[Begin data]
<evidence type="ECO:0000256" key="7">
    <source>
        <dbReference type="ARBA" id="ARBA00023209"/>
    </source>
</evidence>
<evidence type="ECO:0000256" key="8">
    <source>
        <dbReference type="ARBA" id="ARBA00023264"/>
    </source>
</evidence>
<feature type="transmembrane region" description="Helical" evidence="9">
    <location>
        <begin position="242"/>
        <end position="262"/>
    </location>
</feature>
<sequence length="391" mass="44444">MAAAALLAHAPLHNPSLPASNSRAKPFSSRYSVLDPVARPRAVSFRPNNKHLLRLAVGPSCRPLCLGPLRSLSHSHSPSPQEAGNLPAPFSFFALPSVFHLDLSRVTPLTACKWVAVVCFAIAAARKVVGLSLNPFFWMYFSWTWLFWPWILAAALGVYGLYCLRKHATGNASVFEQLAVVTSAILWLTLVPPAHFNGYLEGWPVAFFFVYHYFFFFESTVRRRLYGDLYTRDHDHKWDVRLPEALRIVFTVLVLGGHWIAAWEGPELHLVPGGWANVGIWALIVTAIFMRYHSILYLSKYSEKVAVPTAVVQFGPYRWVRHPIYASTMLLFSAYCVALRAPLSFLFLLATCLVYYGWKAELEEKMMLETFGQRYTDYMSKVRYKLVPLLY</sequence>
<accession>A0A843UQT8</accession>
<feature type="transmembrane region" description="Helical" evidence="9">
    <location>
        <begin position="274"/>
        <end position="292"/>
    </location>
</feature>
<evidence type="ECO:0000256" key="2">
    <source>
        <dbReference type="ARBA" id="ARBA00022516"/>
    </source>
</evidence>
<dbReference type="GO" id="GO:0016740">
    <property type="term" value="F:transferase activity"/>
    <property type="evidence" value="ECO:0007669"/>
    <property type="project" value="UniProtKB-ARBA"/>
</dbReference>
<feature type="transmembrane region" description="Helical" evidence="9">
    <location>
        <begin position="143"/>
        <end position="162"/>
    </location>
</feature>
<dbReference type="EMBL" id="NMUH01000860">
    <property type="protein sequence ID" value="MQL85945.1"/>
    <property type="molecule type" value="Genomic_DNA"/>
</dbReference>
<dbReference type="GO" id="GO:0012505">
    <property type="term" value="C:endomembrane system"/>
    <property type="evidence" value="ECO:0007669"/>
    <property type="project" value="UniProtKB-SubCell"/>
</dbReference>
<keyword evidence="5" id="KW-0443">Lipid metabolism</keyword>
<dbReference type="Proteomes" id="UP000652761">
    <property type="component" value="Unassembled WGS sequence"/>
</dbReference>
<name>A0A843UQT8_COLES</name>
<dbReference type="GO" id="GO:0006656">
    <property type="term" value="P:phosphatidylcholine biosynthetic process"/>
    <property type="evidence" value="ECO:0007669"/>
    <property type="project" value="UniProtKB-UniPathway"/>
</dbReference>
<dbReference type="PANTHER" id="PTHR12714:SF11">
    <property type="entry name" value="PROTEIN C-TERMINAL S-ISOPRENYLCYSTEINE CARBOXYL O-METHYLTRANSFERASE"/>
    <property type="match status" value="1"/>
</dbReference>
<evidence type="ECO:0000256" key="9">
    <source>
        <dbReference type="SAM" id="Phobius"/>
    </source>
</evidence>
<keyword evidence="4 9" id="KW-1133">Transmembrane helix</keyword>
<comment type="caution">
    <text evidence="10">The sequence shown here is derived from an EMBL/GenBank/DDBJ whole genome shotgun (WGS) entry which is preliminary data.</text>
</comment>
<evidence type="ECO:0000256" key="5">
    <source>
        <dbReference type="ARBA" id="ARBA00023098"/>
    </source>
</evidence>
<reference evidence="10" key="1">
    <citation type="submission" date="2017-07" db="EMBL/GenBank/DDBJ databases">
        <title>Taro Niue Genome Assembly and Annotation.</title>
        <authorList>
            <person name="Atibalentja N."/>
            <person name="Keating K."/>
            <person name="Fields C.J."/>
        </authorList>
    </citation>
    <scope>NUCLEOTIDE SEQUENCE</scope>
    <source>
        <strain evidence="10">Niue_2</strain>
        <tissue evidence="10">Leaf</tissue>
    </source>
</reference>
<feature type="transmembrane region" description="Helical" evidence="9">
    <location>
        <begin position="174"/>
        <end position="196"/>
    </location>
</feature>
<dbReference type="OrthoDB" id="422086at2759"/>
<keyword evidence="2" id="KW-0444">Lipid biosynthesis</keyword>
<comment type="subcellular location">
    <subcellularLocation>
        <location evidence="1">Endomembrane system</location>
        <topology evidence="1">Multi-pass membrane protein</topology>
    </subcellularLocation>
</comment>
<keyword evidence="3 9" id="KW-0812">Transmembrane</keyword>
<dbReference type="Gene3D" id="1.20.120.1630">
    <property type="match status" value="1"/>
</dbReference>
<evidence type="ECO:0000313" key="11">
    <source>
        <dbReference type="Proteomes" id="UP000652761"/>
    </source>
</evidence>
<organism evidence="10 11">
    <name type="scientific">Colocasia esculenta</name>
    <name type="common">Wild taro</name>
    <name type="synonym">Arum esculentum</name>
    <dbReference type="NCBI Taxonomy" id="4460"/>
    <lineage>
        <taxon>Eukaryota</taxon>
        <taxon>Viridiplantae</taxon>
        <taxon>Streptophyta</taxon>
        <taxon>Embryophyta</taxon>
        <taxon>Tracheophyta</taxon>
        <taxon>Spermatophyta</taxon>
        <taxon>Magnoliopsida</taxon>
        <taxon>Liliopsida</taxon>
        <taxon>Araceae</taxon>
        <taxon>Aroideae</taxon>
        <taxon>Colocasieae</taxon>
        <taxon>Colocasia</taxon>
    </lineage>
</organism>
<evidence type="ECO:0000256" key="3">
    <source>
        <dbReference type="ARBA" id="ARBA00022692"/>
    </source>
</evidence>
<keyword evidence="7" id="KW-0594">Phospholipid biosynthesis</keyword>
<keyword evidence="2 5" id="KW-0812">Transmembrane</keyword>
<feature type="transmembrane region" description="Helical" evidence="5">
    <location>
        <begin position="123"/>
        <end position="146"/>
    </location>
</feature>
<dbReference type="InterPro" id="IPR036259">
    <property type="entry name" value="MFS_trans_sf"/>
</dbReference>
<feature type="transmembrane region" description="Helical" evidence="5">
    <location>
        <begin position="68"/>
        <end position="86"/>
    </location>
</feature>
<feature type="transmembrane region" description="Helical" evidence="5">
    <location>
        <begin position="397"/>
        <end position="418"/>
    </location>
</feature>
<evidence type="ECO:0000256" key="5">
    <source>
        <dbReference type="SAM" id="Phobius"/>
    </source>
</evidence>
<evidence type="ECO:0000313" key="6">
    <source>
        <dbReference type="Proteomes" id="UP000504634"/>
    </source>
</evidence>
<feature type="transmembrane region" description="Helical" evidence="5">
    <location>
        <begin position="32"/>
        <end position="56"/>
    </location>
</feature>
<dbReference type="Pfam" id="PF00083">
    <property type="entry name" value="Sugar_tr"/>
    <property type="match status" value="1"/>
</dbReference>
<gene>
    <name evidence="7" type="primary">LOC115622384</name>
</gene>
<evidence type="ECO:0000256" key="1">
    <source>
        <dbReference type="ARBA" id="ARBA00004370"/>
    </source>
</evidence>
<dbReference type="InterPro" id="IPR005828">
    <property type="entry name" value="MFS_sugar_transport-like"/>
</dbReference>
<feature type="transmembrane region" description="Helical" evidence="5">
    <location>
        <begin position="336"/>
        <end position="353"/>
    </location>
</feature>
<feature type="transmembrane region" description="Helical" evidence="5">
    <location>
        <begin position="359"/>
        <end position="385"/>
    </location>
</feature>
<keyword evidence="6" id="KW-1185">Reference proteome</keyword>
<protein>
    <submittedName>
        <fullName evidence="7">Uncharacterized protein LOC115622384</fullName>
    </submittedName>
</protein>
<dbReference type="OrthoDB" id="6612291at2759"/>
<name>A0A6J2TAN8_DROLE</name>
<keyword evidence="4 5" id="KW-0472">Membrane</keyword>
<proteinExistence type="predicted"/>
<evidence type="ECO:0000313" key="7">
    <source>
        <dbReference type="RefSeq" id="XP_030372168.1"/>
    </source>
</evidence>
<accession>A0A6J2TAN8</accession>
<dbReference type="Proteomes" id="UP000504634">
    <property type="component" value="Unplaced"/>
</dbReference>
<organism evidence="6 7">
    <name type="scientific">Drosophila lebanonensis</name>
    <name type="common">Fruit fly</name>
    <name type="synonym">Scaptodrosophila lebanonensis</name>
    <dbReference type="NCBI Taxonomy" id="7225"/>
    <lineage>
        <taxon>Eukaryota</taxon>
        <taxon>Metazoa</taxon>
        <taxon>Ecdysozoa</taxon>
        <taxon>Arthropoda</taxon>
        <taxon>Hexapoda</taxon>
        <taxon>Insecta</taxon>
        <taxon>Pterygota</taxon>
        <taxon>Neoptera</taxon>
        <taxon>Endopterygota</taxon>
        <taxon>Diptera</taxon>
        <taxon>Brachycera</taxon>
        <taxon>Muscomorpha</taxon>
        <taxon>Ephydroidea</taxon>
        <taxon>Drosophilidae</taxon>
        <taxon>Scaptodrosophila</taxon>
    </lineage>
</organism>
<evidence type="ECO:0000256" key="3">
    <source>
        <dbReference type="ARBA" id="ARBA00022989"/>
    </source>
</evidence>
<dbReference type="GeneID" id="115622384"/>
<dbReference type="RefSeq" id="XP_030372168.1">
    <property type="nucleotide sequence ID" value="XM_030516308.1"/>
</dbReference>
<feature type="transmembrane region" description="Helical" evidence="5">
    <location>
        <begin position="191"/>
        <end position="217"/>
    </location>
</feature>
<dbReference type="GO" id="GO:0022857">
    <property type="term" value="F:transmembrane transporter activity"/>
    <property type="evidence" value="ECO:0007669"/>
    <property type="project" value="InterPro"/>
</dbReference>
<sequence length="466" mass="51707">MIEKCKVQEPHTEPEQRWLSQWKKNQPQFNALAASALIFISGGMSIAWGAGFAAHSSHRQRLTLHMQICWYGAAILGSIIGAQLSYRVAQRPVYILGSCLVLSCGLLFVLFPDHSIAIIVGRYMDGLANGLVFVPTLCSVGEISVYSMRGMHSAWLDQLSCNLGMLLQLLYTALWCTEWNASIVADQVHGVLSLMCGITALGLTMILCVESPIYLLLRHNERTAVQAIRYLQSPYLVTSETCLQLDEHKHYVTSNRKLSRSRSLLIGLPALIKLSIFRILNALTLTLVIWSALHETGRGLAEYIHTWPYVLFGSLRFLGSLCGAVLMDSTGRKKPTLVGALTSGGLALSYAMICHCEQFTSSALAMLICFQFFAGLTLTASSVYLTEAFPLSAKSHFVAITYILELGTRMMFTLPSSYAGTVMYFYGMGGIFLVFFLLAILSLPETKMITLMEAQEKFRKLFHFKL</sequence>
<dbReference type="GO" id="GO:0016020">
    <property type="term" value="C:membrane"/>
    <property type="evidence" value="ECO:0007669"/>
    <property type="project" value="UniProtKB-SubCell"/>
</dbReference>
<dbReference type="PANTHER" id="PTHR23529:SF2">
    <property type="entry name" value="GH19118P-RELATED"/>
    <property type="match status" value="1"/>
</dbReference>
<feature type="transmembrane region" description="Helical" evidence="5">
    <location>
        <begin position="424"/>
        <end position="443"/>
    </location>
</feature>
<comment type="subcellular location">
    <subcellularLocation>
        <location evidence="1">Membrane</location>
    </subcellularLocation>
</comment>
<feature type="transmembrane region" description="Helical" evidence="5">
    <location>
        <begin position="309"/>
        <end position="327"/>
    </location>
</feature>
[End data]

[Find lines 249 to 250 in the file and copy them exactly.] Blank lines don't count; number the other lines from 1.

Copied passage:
<evidence type="ECO:0000256" key="3">
    <source>